Marketing is perhaps the most important function of any small business. After all, even the best providers of products and services have no chance of survival if nobody knows they exist. Despite this, the vast majority of small businesses have no marketing budget. This not only diminishes the ability of a company to advertise its products and services, but it leaves them woefully ill-equipped to respond to changes in the ways people seek out information. Below are just two areas we see small businesses struggle in when trying to come up with a marketing budget.

1: Thinking, “I Don’t Have the Money for Marketing”

There are many reasons to have a marketing budget, but there are also plenty of reasons why marketing budgets don’t come to fruition. The main reason is that there’s simply not enough revenue to go around in many small businesses. A small business that’s barely able to keep the lights on can’t afford to set aside a percentage of its revenues for marketing. There are always more immediate financial concerns at hand. Furthermore, with the advent of social media marketing, it’s all too easy to ask an already overworked employee to handle the company’s Facebook page. The company considers this free marketing, even if it results in an employee being spread even more thin, not to mention a half-hearted social media presence that alienates potential customers.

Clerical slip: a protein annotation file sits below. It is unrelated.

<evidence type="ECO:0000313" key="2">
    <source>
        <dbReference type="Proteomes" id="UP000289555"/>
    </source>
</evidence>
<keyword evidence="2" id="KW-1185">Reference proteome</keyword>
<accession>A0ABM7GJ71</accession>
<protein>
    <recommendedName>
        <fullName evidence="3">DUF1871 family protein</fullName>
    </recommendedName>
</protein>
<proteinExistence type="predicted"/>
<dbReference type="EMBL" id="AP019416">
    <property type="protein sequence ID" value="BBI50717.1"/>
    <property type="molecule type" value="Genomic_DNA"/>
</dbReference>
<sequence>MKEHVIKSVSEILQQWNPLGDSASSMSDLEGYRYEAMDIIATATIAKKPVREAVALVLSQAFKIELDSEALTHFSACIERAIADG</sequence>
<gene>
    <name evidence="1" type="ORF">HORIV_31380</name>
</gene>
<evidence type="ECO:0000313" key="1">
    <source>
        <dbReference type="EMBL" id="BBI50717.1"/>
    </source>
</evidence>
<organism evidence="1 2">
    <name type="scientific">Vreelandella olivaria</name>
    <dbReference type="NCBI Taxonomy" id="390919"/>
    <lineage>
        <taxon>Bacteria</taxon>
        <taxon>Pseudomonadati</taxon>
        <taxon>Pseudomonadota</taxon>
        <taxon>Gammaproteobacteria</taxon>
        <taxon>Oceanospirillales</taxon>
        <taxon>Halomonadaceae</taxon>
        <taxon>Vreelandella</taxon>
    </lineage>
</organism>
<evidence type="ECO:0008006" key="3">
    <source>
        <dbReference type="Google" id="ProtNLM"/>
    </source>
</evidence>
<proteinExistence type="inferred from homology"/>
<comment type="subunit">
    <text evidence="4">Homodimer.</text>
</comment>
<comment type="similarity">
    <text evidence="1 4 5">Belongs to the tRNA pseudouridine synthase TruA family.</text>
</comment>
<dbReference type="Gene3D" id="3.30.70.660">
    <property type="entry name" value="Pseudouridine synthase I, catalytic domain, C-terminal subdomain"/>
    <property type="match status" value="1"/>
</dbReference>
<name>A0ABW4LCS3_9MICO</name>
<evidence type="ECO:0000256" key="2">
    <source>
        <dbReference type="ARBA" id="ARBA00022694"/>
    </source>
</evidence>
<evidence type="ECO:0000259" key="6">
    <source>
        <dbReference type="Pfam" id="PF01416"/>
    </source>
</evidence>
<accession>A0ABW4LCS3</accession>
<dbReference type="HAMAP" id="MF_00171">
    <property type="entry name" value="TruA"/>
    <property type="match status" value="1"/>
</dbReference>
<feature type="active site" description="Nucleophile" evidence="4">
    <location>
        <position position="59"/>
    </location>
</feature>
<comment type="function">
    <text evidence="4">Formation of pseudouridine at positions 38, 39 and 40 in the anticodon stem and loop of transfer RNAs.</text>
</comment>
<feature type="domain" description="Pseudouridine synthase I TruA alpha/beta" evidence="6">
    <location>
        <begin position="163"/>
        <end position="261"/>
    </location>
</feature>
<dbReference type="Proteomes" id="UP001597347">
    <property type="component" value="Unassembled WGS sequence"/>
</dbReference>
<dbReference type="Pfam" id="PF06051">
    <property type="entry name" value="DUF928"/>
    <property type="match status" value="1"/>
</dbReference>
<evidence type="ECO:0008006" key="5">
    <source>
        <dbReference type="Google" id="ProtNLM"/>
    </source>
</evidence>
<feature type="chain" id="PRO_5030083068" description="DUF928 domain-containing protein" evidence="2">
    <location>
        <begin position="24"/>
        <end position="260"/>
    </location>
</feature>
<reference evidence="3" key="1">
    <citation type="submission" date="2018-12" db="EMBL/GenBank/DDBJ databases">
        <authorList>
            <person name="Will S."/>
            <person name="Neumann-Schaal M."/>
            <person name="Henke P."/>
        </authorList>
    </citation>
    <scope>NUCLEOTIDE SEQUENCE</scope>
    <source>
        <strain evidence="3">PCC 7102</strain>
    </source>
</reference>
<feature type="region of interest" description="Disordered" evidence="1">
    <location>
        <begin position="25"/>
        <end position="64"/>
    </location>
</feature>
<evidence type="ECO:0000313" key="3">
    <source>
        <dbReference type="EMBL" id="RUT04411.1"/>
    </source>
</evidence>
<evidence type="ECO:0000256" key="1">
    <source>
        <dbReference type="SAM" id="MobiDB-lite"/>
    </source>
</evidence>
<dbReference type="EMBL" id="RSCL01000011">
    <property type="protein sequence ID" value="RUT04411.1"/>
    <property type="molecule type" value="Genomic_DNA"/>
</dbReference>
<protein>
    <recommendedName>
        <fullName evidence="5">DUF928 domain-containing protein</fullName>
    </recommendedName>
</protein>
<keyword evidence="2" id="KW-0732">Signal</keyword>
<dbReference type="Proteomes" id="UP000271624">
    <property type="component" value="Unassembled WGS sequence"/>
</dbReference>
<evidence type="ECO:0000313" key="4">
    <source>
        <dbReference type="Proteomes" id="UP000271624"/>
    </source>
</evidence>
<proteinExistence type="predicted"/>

This brings about the other major factor in the widespread absence of marketing budgets in small businesses. It’s very difficult for many businesses to calculate the return on their marketing investment. No company wants to dump thousands of dollars into a marketing plan when they don’t really understand how much (or how little) that marketing is affecting the flow of business. Owners are likely to assume that money is better spent on more tangible investments in the business. What they don’t realize is that the lack of proactive marketing action can be highly damaging to the business. This is why it is so important to budget and know exactly what you can spend. In today’s world, a little can go a long way – especially when there is a consistent, long-term strategy.

2: Understanding the Opportunities

As important as it is to have a marketing budget, it’s just as important to understand the opportunities you’ll miss out on by not preparing a marketing budget for 2017. The marketing landscape is constantly changing, which places a tremendous burden on businesses that want to get noticed. As a small business, you need to be flexible to the changing marketing climate so that you can jump on trends as they emerge. For example, you wouldn’t want to be tied exclusively to print catalogs in an era where people are more connected to the Internet than ever. Having a budget means that you can plan ahead for the future, and even if you have to deviate from your strategy in order to reach modern audiences, you can do so with the knowledge that you have the financial means to do so.